Anton Stolwijk is editor at ZAM Africa Magazine.
The time had finally arrived: on 8 August 2009 the film Mafrika would finally be shown on television in the Netherlands. The sustainable broadcasting company Llink issued an excited press release in which its managing director Tanja Lubbers talked about "a highly-appealing comical film for the youth about Africa, sweeping away all those stereotypes of development cooperation."
Mafrika - roughly translatable as Silly Africa - sounds familiar. Wasn't that the mythical film that won the audience award during the Netherlands film festival but was never released because the producer went bankrupt? The film that once received a few hundred thousand in subsidy from the Ministry of Development Cooperation? The film about which questions had been asked in Parliament, after which Minister Koenders promised to do everything he could to ensure that it reached a large audience? A Must See! But those who tuned in that Friday evening at about ten past eleven - how many young people are aching to be relieved of their prejudices about Africa at that time of the week? - were sadly treated to a re-run of a different programme. A call to Llink brought the truth to light: the film had been moved at the last minute to "some other time".
What evil forces were at work here? Curiosity about Mafrika had now grown beyond the point of no return in the ZAM editing room. The film's director Paul Ruven finally got hold of a copy, after which the stereotypes about development aid would finally be exorcised. What proved to be the case? Africans don't need any aid! They all have a machine gun and that works very well, thank you! Besides, their table manners are atrocious and some keep tarantulas as pets. A cellular telephone is something Africans have never heard of.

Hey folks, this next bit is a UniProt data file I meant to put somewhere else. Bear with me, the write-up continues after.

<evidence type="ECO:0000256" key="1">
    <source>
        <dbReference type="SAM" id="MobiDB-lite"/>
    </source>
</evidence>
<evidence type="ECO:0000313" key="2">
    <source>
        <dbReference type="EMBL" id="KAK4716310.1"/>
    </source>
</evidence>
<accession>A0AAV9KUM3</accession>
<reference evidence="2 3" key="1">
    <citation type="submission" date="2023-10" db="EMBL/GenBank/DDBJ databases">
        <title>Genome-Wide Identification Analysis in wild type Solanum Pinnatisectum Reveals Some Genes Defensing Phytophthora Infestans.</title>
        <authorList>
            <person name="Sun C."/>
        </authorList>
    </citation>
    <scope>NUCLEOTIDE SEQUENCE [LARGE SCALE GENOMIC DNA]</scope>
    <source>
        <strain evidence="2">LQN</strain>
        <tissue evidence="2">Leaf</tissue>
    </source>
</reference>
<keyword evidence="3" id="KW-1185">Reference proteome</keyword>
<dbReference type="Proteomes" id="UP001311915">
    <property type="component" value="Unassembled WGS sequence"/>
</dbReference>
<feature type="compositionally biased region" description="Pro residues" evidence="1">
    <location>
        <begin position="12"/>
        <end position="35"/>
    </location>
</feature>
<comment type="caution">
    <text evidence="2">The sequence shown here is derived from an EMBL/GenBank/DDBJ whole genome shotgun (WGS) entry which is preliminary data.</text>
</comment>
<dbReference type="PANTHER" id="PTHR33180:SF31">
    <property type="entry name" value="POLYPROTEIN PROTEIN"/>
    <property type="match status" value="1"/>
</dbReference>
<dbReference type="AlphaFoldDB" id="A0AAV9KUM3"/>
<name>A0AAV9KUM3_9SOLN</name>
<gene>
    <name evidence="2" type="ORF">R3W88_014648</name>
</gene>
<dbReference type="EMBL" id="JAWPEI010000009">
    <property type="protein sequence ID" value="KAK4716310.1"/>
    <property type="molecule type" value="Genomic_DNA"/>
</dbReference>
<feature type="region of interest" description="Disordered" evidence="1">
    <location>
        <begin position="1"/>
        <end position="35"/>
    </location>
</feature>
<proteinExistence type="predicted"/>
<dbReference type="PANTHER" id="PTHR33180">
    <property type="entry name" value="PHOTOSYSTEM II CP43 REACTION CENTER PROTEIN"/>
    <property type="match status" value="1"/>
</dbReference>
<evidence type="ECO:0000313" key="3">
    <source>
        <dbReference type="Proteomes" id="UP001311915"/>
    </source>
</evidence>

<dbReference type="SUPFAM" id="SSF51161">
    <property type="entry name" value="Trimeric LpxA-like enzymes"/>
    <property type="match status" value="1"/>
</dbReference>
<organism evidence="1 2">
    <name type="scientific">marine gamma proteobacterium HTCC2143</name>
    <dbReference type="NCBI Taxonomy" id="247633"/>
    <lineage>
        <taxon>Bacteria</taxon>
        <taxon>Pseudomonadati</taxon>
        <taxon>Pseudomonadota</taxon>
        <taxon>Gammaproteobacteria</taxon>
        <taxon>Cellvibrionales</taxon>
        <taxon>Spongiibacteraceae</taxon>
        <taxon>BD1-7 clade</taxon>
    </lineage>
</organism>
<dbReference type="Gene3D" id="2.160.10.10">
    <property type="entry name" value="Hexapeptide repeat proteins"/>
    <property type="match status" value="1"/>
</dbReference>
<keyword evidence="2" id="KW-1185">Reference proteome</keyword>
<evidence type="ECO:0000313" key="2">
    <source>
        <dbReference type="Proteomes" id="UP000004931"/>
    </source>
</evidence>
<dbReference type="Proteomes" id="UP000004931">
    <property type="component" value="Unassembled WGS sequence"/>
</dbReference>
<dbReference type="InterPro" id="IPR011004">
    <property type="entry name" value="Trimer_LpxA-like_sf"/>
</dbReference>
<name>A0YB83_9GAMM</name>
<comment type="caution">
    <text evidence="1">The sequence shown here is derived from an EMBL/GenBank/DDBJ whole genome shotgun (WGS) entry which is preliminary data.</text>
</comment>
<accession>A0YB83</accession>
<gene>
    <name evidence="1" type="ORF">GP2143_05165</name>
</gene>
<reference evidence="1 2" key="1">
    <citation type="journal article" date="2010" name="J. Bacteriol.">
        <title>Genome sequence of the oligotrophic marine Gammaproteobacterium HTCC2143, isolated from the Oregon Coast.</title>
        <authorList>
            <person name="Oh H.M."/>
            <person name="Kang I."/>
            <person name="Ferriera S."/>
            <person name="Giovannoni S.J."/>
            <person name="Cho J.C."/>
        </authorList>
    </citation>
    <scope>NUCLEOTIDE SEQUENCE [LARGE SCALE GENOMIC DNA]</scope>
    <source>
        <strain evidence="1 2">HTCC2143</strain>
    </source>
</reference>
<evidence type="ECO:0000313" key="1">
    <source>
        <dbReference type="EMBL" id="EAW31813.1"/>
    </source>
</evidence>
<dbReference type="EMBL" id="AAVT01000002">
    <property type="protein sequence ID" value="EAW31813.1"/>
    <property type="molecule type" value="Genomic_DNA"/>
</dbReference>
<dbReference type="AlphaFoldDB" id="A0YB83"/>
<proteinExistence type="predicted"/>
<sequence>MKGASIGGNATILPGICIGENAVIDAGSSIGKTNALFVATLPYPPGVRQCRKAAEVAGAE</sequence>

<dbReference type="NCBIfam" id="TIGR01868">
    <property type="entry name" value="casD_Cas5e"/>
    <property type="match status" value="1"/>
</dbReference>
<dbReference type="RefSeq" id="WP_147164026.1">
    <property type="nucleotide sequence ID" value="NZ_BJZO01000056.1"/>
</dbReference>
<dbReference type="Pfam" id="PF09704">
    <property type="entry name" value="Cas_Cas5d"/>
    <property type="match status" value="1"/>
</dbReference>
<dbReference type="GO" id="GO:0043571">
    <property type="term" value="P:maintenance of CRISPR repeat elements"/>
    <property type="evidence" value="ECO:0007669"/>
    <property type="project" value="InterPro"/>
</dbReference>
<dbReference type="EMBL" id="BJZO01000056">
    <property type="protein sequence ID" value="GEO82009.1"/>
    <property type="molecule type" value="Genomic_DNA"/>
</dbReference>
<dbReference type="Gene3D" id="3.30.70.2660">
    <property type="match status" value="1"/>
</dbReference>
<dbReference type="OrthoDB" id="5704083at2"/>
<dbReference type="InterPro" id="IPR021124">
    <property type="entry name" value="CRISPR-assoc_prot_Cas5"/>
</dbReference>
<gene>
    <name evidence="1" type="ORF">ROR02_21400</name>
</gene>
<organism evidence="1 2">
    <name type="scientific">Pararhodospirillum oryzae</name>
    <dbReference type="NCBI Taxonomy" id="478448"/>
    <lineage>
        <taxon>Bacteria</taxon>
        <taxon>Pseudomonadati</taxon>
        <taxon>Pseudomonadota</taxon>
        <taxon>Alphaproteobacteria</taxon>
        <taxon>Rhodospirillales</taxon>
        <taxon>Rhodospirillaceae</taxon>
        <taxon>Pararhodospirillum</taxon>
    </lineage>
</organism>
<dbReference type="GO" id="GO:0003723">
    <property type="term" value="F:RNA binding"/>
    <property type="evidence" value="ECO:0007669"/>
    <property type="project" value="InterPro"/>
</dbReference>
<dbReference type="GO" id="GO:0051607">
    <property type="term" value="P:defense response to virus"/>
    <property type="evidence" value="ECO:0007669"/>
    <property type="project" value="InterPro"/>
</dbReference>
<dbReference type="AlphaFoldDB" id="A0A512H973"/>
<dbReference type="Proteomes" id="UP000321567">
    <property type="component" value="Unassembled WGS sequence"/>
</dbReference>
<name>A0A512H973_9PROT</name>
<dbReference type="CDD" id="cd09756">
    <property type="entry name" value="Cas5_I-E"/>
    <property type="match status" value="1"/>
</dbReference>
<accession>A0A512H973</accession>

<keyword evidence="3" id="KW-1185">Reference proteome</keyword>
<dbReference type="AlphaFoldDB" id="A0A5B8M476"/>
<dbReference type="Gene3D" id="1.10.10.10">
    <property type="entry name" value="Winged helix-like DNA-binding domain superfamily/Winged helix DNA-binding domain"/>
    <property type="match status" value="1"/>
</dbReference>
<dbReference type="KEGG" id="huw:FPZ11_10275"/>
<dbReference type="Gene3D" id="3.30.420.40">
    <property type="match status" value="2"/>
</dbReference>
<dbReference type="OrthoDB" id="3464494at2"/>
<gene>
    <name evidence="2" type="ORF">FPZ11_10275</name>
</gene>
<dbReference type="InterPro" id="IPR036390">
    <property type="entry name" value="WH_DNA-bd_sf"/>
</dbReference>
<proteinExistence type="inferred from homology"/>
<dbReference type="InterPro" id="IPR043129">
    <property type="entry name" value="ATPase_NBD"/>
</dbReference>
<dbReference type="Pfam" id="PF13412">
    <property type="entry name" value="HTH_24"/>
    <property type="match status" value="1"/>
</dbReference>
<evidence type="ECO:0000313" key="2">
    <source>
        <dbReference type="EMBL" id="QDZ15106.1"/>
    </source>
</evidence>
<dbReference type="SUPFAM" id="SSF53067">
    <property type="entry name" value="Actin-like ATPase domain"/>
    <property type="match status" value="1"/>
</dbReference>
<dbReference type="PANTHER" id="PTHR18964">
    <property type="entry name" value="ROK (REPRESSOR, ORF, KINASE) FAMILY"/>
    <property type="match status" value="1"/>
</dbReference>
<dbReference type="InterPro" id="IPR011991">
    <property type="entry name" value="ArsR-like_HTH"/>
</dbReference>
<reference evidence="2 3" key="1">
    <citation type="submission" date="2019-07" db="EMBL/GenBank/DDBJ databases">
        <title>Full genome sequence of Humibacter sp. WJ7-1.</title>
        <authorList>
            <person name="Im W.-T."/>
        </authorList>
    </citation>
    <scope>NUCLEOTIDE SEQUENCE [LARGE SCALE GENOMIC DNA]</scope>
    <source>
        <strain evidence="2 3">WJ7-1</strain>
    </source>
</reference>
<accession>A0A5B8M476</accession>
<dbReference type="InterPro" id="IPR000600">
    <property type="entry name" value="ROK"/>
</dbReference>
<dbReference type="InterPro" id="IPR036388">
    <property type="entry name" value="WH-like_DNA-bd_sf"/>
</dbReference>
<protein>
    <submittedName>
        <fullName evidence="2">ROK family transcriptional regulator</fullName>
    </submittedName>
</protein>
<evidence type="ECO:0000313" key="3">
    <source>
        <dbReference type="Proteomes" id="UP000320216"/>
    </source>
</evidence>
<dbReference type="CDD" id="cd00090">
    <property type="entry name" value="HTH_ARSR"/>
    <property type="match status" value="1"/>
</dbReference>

Confusion. What exactly were the prejudices being exorcised? Or is this a highly-artistic persiflage of an anti-prejudice film? A cynic accusation against the idea that Africa might be fun? The tear-jerking ending makes one suspect that the only lesson being taught by the film is that Africans are only human, too, even though they live on a horrible continent where you would be wise not to go. With which, in some circles, the general idea of what development aid is about is, in fact, exorcised. Minister Koenders, in the meantime, is doing everything he can. Mafrika is now scheduled, if all goes well, to be shown on 11 October 2009 at eight-thirty in the evening, on the paid premium channel Film1.